It's important here to distinguish between criticism and rejection. If you have a fragile ego, those two things sound the same, or nearly the same. In fact, they are fundamentally different. Criticism, even if it happens to be mistaken, is almost always a gift. Someone has taken time and effort, neither of which are in great supply, in order to help you improve. Some criticism is not helpful, but all criticism is an attempt to be helpful.

Rejection does not come with criticism. It just says no, and moves along. The eerie silence that haunts some job-seekers the week before Christmas, or the brief formal rejections that some hiring departments send, don't offer any tips on how to improve.

You also need confidence to deal with the polite silence of rejection. Here is Cohen again:

 [Confidence] allows an actor to believe in the reality of his or her performance even when no one else does. A person may have all kinds of doubts about his or her potential for career success, but may not doubt that "he is an actor," that "she can act."

Note that confidence is not a prediction about results. I will be a star someday is not confidence. I am an actor, even when you've been turned down for the fifteenth audition in a row, is confidence.

In the same way, your conviction that you will get an incredible and shiny job this time out is not confidence. (In most cases, it is simply magical thinking, which is unhealthy.) Confidence, in the sense Cohen is using it, is not about predicting career outcomes. These businesses are too precarious for predictions like that. Confidence is not your will to believe that the plum Ivy League job on this fall's listings will be yours. Confidence is the belief that your work is valid, that your scholarship is actually a contribution. You might note the distinction here is very close to a distinction between believing in "yourself" and believing in your work as something separate from you, which I think is largely a healthy distinction.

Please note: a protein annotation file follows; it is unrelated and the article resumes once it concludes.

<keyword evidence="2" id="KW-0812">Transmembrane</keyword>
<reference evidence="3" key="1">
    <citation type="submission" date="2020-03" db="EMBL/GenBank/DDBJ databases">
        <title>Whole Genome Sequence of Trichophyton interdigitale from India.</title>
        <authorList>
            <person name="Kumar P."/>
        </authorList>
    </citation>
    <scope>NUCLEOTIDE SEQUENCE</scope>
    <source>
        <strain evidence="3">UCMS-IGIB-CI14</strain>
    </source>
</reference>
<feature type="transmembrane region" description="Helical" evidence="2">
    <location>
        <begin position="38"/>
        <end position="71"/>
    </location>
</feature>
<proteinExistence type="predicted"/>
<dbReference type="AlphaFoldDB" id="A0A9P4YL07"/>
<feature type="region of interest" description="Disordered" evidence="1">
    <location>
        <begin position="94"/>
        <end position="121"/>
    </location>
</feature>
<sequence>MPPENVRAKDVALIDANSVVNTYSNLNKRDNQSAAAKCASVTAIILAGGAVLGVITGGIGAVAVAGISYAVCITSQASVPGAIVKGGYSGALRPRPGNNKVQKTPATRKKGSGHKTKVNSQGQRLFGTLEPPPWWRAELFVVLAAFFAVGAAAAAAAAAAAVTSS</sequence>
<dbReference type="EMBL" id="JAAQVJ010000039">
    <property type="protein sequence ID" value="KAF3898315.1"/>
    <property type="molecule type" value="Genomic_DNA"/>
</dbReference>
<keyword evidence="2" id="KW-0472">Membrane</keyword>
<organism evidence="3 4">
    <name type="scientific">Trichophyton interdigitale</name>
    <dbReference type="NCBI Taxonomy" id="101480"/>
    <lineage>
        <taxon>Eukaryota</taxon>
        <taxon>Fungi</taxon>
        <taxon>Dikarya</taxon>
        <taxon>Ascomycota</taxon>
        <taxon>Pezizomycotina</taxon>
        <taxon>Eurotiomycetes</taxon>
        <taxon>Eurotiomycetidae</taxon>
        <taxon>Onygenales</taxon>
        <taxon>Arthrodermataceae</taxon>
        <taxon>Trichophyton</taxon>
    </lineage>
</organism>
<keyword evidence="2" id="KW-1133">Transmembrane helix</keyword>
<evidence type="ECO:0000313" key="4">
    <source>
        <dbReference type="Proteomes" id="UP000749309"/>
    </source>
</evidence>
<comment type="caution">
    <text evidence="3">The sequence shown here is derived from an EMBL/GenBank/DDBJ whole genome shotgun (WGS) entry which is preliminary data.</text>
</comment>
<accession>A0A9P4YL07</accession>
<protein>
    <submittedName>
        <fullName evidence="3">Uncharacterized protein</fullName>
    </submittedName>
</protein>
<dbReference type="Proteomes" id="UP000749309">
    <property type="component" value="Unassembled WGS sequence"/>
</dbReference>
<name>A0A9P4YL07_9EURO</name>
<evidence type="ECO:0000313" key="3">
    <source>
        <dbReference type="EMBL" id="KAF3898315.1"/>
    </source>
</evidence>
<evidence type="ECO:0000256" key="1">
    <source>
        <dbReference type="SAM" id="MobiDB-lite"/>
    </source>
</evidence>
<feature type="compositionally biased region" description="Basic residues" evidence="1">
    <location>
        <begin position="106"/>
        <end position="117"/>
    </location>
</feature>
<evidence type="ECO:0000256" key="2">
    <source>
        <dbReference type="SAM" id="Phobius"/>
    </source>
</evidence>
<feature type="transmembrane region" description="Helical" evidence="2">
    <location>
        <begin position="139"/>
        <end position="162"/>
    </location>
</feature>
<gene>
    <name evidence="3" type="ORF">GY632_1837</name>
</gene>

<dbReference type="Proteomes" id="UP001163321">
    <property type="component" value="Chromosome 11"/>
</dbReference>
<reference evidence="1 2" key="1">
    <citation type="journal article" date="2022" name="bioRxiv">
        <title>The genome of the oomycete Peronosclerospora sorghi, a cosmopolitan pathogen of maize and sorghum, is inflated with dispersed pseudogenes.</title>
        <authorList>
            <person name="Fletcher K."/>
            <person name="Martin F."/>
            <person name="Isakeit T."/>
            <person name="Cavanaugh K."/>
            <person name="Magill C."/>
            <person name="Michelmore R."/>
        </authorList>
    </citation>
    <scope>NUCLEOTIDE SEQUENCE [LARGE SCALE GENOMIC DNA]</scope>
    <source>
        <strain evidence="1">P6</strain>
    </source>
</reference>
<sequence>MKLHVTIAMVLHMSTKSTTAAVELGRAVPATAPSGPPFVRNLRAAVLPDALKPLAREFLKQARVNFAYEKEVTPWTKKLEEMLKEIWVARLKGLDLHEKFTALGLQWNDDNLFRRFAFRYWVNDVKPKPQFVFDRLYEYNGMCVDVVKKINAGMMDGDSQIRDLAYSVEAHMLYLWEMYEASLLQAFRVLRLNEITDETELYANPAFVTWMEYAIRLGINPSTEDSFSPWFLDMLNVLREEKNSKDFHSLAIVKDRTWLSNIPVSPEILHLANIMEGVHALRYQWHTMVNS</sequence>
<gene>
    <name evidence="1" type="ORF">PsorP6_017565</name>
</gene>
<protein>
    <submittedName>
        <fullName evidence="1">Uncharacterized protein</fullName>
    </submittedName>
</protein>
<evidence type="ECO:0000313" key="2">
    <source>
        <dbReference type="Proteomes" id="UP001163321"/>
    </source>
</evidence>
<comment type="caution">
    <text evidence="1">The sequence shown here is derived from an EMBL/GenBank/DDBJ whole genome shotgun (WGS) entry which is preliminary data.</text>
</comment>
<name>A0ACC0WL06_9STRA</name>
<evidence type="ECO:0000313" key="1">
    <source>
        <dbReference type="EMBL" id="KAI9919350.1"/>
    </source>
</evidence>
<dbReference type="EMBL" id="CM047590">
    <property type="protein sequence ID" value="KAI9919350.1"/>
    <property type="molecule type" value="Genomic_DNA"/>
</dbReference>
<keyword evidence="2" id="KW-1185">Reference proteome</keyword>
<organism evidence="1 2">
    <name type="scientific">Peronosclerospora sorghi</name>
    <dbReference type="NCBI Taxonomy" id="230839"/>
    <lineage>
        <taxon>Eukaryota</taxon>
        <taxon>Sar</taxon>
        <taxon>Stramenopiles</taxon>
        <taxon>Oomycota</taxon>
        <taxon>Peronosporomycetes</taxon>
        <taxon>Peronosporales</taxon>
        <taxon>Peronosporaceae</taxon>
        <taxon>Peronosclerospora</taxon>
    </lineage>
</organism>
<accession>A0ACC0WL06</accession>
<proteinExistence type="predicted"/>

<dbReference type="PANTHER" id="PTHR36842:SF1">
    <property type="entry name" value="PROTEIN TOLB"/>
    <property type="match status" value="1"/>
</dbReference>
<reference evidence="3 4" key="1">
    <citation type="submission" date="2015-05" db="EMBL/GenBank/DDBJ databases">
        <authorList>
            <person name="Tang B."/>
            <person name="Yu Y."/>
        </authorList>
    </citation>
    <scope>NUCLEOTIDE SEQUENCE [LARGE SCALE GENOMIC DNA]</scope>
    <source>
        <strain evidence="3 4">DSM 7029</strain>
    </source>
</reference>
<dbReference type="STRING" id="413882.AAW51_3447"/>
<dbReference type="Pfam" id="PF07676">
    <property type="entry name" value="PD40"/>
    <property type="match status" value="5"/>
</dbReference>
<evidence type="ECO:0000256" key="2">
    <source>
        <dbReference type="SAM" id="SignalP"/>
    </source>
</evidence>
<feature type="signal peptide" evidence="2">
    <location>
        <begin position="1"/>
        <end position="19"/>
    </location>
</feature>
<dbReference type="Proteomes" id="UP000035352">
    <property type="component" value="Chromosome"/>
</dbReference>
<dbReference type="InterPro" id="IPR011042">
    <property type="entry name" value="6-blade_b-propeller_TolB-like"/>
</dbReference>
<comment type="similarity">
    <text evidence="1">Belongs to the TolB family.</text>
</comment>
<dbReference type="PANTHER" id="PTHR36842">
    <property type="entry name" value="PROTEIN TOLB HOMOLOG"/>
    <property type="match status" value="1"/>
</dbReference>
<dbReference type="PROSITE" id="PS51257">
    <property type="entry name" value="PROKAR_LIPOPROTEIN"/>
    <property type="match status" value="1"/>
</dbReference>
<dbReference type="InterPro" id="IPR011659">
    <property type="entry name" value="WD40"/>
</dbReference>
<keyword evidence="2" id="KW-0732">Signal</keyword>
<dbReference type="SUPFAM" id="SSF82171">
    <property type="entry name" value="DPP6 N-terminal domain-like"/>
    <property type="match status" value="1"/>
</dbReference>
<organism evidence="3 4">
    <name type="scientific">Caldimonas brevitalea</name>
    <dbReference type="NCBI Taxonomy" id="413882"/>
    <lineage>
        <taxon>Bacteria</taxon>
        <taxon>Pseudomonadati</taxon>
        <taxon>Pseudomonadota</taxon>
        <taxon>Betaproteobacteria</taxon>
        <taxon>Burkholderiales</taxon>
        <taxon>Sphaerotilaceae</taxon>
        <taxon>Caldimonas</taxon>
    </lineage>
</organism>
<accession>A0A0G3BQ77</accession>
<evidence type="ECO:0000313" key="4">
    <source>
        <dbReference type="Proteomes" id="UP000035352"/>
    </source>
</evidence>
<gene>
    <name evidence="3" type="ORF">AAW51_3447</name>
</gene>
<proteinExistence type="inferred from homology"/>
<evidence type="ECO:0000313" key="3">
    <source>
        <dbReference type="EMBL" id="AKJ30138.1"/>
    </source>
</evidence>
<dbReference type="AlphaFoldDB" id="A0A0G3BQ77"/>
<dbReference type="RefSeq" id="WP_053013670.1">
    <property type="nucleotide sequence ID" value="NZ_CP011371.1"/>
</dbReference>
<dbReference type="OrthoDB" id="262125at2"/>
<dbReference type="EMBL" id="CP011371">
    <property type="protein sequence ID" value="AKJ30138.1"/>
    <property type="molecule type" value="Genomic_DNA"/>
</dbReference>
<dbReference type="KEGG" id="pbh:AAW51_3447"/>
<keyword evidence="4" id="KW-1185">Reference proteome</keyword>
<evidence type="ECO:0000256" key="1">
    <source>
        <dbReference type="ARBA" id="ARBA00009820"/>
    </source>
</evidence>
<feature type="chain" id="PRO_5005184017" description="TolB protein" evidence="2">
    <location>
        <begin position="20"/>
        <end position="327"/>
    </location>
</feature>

Confidence, in Cohen's sense, is about believing that the work you do is useful and worth reading: that what you do is scholarship, no matter what the external rewards are.

I would add one further thing about weathering rejection. In all of the arts, the psychologically healthy rule of thumb is that successful artists (read: academics) get rejected all the time, and that they are rewarded only sometimes. To put it another way: you will be rejected even if your work is good, indeed no matter how good your work is, but you will never be accepted at all unless your work is good.

That means that you should usually only attach meaning to the good results, and write the rejections off as the normal cost of doing business. That would be an irrational approach in most other endeavors, but in the arts, including the scholarly arts, that approach accurately describes the real facts on the ground. If the talented are only rewarded one time in ten or twenty, then the single success is more meaningful than the nine or nineteen rejections.

If you are a struggling new academic and you are finding that the rejection is truly universal -- if, for example, you applied for three dozen jobs this fall and none of them even asked you for an additional writing sample -- then you probably need to change something about what you're doing. Most likely, there is some qualification that you need and don't have, something that you need to add to your CV in order to enter the pool of viable candidates.

But if you are getting small flashes of encouragement inside dark, watery depths of rejection, then you are perfectly rational to take the encouragement, and not the rejection, as meaningful. No one can afford to reward all of the deserving job-seekers. There are too many good people to offer them all even a first-round interview. This is the literal truth. But at the same time, no one has any need or reason to waste their own time with someone who isn't, on some level, a viable candidate. You only get asked for extra materials if your CV is up to snuff. You only get a conference interview if the committee thinks they might actually hire you. And even if you don't progress to the next round of interviews, you should remember that the people who interviewed you saw you as a professional doing real work.

There are more good people than there are rewards for good people. So even the good are only rewarded rarely. But only the good are rewarded at all. Forget the failures, because everyone fails. Remember the successes, because there is only one explanation for success.

cross-posted from (and comments welcome at) Dagblog